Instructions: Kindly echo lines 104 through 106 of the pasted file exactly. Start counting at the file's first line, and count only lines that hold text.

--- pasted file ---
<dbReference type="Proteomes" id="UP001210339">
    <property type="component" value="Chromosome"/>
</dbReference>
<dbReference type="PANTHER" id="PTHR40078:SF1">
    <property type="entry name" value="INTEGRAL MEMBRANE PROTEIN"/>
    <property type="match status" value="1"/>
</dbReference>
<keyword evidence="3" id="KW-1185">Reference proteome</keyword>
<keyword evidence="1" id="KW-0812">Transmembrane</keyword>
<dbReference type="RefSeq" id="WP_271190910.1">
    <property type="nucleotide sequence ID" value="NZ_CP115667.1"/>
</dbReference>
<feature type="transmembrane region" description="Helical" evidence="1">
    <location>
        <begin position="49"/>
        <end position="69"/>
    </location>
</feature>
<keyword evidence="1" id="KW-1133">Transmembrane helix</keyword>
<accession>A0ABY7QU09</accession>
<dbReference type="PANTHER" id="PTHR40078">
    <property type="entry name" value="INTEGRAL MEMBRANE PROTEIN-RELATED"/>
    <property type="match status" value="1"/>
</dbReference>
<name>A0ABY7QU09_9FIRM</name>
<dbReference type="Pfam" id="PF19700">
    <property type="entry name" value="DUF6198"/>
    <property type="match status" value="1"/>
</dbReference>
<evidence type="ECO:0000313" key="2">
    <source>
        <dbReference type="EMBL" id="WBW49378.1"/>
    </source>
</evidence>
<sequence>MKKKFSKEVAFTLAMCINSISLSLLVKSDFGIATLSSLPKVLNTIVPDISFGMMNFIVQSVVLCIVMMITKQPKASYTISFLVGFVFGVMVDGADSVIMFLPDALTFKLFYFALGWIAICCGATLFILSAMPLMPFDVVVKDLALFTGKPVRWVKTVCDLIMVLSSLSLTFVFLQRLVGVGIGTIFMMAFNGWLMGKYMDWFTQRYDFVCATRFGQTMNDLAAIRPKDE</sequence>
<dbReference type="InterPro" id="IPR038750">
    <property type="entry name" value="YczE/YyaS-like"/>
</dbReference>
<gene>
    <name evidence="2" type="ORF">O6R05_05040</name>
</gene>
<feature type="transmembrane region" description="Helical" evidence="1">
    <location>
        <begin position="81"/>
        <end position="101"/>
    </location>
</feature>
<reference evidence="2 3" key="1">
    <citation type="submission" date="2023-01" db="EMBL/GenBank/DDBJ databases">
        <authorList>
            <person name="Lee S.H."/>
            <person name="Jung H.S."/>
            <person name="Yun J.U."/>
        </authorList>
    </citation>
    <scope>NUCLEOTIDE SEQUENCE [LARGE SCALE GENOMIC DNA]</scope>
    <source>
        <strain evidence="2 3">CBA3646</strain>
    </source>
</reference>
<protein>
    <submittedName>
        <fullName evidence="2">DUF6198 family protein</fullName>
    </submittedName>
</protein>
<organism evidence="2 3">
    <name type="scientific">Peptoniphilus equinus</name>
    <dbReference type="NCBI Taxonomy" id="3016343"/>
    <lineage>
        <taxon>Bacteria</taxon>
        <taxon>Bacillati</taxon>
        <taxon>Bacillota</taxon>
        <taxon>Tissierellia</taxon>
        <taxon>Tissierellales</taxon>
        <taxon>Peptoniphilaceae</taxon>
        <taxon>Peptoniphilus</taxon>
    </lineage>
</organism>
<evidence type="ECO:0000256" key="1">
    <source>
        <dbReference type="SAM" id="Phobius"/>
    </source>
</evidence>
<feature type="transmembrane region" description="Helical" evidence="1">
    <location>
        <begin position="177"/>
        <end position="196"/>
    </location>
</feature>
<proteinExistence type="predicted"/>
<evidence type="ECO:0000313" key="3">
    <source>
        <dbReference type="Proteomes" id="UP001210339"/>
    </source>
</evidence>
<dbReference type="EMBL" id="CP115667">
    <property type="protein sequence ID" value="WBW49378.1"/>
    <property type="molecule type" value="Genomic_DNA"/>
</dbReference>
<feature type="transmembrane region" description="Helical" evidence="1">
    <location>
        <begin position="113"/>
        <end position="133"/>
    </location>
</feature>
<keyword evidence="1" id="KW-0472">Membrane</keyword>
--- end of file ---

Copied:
    </location>
</feature>
<keyword evidence="1" id="KW-0472">Membrane</keyword>